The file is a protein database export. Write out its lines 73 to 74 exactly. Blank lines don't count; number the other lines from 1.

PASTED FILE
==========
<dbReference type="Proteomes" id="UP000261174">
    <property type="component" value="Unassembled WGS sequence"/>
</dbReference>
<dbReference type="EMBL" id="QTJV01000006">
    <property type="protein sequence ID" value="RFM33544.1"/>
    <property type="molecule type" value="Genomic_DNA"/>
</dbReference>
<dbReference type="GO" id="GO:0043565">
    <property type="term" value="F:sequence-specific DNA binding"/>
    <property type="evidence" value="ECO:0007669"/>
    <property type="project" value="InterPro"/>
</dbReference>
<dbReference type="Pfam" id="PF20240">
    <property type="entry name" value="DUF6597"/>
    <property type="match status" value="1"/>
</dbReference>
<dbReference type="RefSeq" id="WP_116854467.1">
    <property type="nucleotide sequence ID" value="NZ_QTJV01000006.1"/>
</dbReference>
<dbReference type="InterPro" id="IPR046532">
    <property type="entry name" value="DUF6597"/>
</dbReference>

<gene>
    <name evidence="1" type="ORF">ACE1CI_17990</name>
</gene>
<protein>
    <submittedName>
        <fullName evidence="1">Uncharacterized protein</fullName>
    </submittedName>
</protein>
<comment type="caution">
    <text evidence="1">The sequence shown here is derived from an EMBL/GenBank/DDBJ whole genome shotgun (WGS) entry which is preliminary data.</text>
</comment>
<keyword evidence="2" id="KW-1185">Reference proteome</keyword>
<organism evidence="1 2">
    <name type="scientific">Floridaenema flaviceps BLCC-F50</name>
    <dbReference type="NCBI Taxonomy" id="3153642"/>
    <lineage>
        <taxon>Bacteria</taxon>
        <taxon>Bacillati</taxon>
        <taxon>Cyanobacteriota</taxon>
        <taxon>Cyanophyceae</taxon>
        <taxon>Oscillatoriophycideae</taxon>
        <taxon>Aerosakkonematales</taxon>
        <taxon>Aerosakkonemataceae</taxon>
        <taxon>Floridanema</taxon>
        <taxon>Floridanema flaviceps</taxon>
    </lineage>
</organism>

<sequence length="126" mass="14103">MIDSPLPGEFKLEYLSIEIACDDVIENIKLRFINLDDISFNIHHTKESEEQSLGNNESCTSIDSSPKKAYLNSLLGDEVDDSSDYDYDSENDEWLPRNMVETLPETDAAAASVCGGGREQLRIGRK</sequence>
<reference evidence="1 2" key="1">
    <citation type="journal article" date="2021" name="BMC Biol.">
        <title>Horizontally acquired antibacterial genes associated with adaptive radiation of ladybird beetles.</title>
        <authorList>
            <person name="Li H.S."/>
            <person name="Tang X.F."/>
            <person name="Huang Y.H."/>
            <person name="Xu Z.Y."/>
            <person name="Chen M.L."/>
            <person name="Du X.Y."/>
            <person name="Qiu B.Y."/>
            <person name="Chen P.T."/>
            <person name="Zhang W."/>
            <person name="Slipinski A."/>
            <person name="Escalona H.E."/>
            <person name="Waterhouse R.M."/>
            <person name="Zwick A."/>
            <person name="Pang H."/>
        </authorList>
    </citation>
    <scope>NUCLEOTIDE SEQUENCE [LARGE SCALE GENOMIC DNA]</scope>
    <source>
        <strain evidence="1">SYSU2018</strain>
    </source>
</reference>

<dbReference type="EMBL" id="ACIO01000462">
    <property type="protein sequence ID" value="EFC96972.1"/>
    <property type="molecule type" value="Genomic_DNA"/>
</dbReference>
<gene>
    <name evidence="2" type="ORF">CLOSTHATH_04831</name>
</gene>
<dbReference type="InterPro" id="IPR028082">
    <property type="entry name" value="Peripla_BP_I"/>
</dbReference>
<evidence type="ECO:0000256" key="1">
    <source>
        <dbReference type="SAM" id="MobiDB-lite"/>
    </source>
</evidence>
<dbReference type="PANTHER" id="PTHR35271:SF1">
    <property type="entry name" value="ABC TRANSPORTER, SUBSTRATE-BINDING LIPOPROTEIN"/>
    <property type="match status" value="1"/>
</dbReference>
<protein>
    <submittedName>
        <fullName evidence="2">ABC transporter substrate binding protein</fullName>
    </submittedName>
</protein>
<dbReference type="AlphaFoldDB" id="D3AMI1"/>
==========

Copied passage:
        <strain evidence="1">SYSU2018</strain>
    </source>